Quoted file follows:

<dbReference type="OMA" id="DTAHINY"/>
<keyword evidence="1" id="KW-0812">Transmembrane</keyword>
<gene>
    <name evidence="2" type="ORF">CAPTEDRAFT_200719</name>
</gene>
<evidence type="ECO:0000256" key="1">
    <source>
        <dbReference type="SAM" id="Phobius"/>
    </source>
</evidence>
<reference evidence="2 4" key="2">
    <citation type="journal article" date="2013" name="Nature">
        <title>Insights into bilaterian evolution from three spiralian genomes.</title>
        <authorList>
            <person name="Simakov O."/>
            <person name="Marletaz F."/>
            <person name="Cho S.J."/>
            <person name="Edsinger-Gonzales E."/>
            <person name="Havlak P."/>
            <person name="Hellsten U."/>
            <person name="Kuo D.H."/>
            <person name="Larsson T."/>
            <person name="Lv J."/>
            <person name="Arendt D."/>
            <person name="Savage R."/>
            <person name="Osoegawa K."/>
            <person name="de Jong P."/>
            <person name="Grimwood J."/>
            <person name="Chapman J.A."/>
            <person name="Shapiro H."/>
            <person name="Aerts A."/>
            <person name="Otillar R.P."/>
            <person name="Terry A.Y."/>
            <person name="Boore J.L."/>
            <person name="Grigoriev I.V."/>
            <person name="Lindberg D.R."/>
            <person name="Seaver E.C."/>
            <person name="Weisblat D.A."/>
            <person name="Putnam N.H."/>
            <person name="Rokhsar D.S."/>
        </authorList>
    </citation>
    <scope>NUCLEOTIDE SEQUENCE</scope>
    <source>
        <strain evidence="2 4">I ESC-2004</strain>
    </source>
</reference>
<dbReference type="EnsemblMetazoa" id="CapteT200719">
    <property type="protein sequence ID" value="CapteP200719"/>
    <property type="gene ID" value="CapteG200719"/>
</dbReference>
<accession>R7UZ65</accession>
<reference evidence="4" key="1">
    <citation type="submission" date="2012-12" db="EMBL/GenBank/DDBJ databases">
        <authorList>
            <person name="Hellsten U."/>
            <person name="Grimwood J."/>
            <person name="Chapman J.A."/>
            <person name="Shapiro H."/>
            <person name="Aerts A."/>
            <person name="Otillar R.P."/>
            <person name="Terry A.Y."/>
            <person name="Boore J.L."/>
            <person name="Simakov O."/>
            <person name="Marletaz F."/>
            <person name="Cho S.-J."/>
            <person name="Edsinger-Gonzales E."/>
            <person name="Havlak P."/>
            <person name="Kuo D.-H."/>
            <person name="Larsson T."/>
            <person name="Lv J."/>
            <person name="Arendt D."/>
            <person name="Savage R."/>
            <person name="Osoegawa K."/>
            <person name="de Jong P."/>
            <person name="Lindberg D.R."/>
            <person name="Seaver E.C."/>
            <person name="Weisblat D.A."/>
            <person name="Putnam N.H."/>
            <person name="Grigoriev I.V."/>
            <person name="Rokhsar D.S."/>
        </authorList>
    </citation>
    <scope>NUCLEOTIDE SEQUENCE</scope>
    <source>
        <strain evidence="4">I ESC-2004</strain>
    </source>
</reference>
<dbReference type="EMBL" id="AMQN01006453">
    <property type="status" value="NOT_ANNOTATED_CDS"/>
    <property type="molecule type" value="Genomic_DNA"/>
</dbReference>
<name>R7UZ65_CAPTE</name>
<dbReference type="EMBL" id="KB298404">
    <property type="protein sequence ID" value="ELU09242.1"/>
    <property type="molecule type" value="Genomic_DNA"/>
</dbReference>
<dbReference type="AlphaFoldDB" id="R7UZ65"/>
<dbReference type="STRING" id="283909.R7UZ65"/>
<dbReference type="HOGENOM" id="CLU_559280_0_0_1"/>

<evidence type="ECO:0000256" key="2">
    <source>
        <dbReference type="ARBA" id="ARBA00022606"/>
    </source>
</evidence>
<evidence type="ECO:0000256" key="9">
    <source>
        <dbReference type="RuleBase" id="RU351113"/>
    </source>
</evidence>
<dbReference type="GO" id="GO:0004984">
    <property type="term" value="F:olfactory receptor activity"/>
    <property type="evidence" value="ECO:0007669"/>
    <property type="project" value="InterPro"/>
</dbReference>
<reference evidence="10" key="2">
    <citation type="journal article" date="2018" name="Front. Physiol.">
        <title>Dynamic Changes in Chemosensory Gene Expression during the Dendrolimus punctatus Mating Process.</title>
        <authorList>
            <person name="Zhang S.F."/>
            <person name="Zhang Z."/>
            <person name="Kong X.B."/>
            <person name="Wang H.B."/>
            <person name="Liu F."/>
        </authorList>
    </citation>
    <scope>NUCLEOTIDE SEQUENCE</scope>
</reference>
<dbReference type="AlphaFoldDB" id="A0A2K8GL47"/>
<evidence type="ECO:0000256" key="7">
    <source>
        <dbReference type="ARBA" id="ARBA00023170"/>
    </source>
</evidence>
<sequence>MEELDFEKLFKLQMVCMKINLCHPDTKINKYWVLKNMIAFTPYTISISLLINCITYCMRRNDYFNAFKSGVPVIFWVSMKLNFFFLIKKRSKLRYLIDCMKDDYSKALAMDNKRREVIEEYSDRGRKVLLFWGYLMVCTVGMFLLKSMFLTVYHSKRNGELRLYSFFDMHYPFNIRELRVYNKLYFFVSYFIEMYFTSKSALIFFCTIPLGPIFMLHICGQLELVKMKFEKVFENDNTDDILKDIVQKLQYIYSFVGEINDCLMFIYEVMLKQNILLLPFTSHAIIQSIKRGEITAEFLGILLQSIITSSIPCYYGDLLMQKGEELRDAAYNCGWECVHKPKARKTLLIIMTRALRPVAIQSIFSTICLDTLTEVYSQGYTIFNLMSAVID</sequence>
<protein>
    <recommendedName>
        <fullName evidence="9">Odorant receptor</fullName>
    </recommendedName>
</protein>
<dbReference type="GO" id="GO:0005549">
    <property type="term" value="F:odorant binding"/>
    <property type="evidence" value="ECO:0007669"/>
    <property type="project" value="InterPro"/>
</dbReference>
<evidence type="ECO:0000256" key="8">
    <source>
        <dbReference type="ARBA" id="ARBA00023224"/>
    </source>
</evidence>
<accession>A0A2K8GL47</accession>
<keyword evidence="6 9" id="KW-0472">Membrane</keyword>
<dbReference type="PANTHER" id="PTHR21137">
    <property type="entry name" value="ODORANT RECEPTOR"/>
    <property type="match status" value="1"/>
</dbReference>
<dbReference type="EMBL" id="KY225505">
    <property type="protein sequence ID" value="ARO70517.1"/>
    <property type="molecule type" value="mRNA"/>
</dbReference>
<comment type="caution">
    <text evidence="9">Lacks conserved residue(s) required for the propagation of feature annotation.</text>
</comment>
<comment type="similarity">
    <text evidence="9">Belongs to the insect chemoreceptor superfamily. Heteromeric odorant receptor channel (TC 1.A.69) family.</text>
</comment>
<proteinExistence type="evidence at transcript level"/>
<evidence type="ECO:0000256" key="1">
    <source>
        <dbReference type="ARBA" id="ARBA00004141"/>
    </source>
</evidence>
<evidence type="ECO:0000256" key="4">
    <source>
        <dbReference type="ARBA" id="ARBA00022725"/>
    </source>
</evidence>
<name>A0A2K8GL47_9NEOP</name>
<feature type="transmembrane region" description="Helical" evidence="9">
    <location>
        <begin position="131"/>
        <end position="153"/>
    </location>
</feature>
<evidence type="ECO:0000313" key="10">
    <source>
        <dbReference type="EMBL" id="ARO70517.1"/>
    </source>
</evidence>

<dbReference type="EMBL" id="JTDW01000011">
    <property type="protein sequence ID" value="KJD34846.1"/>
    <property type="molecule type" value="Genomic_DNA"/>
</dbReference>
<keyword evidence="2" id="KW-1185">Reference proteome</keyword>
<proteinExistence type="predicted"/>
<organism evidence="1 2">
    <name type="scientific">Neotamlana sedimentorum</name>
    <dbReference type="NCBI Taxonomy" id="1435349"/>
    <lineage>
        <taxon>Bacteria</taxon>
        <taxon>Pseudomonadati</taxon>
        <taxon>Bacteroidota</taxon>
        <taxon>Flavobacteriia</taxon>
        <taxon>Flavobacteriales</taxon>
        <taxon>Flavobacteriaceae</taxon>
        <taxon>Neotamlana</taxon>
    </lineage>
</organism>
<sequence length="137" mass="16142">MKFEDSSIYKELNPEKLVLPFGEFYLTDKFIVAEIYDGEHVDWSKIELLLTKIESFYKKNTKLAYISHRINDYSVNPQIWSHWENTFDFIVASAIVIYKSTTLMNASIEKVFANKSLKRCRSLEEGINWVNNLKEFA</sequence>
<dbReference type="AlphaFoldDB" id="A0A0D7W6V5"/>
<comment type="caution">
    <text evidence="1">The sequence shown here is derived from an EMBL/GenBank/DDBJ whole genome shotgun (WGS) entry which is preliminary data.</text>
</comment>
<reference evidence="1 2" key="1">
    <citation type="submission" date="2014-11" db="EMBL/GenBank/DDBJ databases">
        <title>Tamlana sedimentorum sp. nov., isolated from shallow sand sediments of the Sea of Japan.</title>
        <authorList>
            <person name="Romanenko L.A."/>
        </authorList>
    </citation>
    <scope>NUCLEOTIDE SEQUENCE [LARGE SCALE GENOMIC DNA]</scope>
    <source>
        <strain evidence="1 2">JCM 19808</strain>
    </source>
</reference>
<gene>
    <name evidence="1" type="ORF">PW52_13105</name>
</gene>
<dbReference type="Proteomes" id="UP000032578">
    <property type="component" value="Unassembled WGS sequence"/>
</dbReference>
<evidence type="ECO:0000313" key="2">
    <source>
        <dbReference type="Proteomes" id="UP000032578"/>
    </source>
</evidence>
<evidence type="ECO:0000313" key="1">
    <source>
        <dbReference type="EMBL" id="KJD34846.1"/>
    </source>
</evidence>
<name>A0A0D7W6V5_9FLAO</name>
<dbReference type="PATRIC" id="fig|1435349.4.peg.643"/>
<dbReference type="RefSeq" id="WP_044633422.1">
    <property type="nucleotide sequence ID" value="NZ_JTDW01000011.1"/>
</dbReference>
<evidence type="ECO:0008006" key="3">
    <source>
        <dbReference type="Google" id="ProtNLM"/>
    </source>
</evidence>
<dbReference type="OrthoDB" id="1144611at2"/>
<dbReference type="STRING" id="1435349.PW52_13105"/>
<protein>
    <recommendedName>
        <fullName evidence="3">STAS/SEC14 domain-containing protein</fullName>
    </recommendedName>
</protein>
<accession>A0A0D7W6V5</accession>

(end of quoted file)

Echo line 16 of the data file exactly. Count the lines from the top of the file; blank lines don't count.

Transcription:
            <person name="Marletaz F."/>